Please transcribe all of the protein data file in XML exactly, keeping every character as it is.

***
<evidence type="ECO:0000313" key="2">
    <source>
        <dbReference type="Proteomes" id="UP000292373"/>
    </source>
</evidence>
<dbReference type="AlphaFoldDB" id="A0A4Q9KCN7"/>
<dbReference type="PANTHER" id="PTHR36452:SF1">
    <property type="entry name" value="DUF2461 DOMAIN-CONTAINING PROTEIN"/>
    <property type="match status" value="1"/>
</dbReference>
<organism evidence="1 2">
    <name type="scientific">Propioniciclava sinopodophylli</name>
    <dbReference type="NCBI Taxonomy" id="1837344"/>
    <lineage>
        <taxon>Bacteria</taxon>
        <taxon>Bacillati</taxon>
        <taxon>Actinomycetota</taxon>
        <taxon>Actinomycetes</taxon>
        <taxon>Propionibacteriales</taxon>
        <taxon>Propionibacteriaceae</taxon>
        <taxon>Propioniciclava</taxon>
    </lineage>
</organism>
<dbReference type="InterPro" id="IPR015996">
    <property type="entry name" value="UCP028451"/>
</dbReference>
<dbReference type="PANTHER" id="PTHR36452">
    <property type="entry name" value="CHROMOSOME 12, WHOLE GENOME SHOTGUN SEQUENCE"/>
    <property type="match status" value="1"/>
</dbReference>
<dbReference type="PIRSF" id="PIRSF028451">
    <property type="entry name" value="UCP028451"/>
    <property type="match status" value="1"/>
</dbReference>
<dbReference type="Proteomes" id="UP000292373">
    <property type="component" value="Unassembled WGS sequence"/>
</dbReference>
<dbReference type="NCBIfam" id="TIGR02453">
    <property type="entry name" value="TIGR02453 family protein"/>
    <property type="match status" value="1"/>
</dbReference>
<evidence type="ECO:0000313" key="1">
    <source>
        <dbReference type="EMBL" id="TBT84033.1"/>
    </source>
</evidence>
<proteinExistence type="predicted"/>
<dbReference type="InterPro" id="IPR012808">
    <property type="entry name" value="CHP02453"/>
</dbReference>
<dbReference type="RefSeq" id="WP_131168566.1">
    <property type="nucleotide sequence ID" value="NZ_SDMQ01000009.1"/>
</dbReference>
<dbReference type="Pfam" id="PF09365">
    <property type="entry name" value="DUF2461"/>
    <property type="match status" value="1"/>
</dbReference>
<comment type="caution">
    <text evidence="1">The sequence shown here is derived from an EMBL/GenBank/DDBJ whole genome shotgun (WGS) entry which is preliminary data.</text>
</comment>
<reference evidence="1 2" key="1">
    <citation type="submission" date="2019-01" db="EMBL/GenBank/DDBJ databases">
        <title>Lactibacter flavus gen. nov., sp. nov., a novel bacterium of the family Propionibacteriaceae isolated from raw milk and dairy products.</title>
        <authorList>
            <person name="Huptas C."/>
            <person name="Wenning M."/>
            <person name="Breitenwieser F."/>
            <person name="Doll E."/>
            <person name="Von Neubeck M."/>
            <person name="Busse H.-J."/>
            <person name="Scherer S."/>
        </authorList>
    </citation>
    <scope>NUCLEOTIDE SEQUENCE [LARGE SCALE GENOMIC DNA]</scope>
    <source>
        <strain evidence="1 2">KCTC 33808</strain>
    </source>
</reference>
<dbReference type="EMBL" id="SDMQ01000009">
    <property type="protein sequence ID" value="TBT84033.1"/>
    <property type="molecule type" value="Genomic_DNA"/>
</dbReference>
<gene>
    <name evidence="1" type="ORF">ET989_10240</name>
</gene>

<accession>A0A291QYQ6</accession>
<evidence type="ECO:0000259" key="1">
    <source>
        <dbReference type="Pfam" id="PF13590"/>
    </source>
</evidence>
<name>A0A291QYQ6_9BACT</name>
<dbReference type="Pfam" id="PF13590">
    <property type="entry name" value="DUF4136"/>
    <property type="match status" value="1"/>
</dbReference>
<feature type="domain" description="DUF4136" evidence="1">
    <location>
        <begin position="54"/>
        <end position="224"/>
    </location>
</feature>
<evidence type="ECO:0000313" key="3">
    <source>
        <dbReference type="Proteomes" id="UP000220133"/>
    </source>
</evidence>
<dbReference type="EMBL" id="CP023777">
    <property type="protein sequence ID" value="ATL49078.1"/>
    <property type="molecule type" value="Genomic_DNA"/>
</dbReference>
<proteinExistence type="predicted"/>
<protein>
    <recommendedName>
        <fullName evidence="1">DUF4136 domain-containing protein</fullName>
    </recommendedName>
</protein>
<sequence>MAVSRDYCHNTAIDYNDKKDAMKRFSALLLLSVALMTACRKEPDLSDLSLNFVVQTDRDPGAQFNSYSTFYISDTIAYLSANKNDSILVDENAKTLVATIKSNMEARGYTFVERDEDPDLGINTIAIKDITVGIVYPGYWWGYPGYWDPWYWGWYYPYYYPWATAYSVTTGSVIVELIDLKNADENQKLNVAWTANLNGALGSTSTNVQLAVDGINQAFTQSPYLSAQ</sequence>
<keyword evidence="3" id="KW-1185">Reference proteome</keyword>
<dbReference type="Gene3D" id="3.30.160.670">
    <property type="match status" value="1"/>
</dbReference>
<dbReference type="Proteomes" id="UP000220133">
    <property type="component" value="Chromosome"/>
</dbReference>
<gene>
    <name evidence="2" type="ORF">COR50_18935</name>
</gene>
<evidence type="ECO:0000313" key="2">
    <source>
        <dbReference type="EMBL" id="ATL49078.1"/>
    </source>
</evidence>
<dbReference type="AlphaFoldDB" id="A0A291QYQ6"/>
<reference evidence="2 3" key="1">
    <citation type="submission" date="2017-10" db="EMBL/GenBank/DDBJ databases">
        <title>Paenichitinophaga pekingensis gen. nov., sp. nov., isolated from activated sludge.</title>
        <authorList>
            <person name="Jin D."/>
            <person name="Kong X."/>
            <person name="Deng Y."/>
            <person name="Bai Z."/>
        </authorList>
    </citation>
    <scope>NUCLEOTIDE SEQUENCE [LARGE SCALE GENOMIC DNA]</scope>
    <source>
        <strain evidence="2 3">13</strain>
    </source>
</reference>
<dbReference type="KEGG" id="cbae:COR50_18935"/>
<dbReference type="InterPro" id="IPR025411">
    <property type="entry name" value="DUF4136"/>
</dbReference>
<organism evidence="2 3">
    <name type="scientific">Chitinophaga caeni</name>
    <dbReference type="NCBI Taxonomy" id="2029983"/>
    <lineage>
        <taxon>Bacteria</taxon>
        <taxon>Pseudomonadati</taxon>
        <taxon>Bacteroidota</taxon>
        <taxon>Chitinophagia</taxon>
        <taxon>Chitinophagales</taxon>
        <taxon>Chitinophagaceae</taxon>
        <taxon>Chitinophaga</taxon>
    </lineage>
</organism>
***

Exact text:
<evidence type="ECO:0000313" key="2">
    <source>
        <dbReference type="Proteomes" id="UP000292373"/>
    </source>
</evidence>
<dbReference type="AlphaFoldDB" id="A0A4Q9KCN7"/>
<dbReference type="PANTHER" id="PTHR36452:SF1">
    <property type="entry name" value="DUF2461 DOMAIN-CONTAINING PROTEIN"/>
    <property type="match status" value="1"/>
</dbReference>
<organism evidence="1 2">
    <name type="scientific">Propioniciclava sinopodophylli</name>
    <dbReference type="NCBI Taxonomy" id="1837344"/>
    <lineage>
        <taxon>Bacteria</taxon>
        <taxon>Bacillati</taxon>
        <taxon>Actinomycetota</taxon>
        <taxon>Actinomycetes</taxon>
        <taxon>Propionibacteriales</taxon>
        <taxon>Propionibacteriaceae</taxon>
        <taxon>Propioniciclava</taxon>
    </lineage>
</organism>
<dbReference type="InterPro" id="IPR015996">
    <property type="entry name" value="UCP028451"/>
</dbReference>
<dbReference type="PANTHER" id="PTHR36452">
    <property type="entry name" value="CHROMOSOME 12, WHOLE GENOME SHOTGUN SEQUENCE"/>
    <property type="match status" value="1"/>
</dbReference>
<dbReference type="PIRSF" id="PIRSF028451">
    <property type="entry name" value="UCP028451"/>
    <property type="match status" value="1"/>
</dbReference>
<dbReference type="Proteomes" id="UP000292373">
    <property type="component" value="Unassembled WGS sequence"/>
</dbReference>
<dbReference type="NCBIfam" id="TIGR02453">
    <property type="entry name" value="TIGR02453 family protein"/>
    <property type="match status" value="1"/>
</dbReference>
<evidence type="ECO:0000313" key="1">
    <source>
        <dbReference type="EMBL" id="TBT84033.1"/>
    </source>
</evidence>
<proteinExistence type="predicted"/>
<dbReference type="InterPro" id="IPR012808">
    <property type="entry name" value="CHP02453"/>
</dbReference>
<dbReference type="RefSeq" id="WP_131168566.1">
    <property type="nucleotide sequence ID" value="NZ_SDMQ01000009.1"/>
</dbReference>
<dbReference type="Pfam" id="PF09365">
    <property type="entry name" value="DUF2461"/>
    <property type="match status" value="1"/>
</dbReference>
<comment type="caution">
    <text evidence="1">The sequence shown here is derived from an EMBL/GenBank/DDBJ whole genome shotgun (WGS) entry which is preliminary data.</text>
</comment>
<reference evidence="1 2" key="1">
    <citation type="submission" date="2019-01" db="EMBL/GenBank/DDBJ databases">
        <title>Lactibacter flavus gen. nov., sp. nov., a novel bacterium of the family Propionibacteriaceae isolated from raw milk and dairy products.</title>
        <authorList>
            <person name="Huptas C."/>
            <person name="Wenning M."/>
            <person name="Breitenwieser F."/>
            <person name="Doll E."/>
            <person name="Von Neubeck M."/>
            <person name="Busse H.-J."/>
            <person name="Scherer S."/>
        </authorList>
    </citation>
    <scope>NUCLEOTIDE SEQUENCE [LARGE SCALE GENOMIC DNA]</scope>
    <source>
        <strain evidence="1 2">KCTC 33808</strain>
    </source>
</reference>
<dbReference type="EMBL" id="SDMQ01000009">
    <property type="protein sequence ID" value="TBT84033.1"/>
    <property type="molecule type" value="Genomic_DNA"/>
</dbReference>
<gene>
    <name evidence="1" type="ORF">ET989_10240</name>
</gene>

<accession>A0A291QYQ6</accession>
<evidence type="ECO:0000259" key="1">
    <source>
        <dbReference type="Pfam" id="PF13590"/>
    </source>
</evidence>
<name>A0A291QYQ6_9BACT</name>
<dbReference type="Pfam" id="PF13590">
    <property type="entry name" value="DUF4136"/>
    <property type="match status" value="1"/>
</dbReference>
<feature type="domain" description="DUF4136" evidence="1">
    <location>
        <begin position="54"/>
        <end position="224"/>
    </location>
</feature>
<evidence type="ECO:0000313" key="3">
    <source>
        <dbReference type="Proteomes" id="UP000220133"/>
    </source>
</evidence>
<dbReference type="EMBL" id="CP023777">
    <property type="protein sequence ID" value="ATL49078.1"/>
    <property type="molecule type" value="Genomic_DNA"/>
</dbReference>
<proteinExistence type="predicted"/>
<protein>
    <recommendedName>
        <fullName evidence="1">DUF4136 domain-containing protein</fullName>
    </recommendedName>
</protein>
<sequence>MAVSRDYCHNTAIDYNDKKDAMKRFSALLLLSVALMTACRKEPDLSDLSLNFVVQTDRDPGAQFNSYSTFYISDTIAYLSANKNDSILVDENAKTLVATIKSNMEARGYTFVERDEDPDLGINTIAIKDITVGIVYPGYWWGYPGYWDPWYWGWYYPYYYPWATAYSVTTGSVIVELIDLKNADENQKLNVAWTANLNGALGSTSTNVQLAVDGINQAFTQSPYLSAQ</sequence>
<keyword evidence="3" id="KW-1185">Reference proteome</keyword>
<dbReference type="Gene3D" id="3.30.160.670">
    <property type="match status" value="1"/>
</dbReference>
<dbReference type="Proteomes" id="UP000220133">
    <property type="component" value="Chromosome"/>
</dbReference>
<gene>
    <name evidence="2" type="ORF">COR50_18935</name>
</gene>
<evidence type="ECO:0000313" key="2">
    <source>
        <dbReference type="EMBL" id="ATL49078.1"/>
    </source>
</evidence>
<dbReference type="AlphaFoldDB" id="A0A291QYQ6"/>
<reference evidence="2 3" key="1">
    <citation type="submission" date="2017-10" db="EMBL/GenBank/DDBJ databases">
        <title>Paenichitinophaga pekingensis gen. nov., sp. nov., isolated from activated sludge.</title>
        <authorList>
            <person name="Jin D."/>
            <person name="Kong X."/>
            <person name="Deng Y."/>
            <person name="Bai Z."/>
        </authorList>
    </citation>
    <scope>NUCLEOTIDE SEQUENCE [LARGE SCALE GENOMIC DNA]</scope>
    <source>
        <strain evidence="2 3">13</strain>
    </source>
</reference>
<dbReference type="KEGG" id="cbae:COR50_18935"/>
<dbReference type="InterPro" id="IPR025411">
    <property type="entry name" value="DUF4136"/>
</dbReference>
<organism evidence="2 3">
    <name type="scientific">Chitinophaga caeni</name>
    <dbReference type="NCBI Taxonomy" id="2029983"/>
    <lineage>
        <taxon>Bacteria</taxon>
        <taxon>Pseudomonadati</taxon>
        <taxon>Bacteroidota</taxon>
        <taxon>Chitinophagia</taxon>
        <taxon>Chitinophagales</taxon>
        <taxon>Chitinophagaceae</taxon>
        <taxon>Chitinophaga</taxon>
    </lineage>
</organism>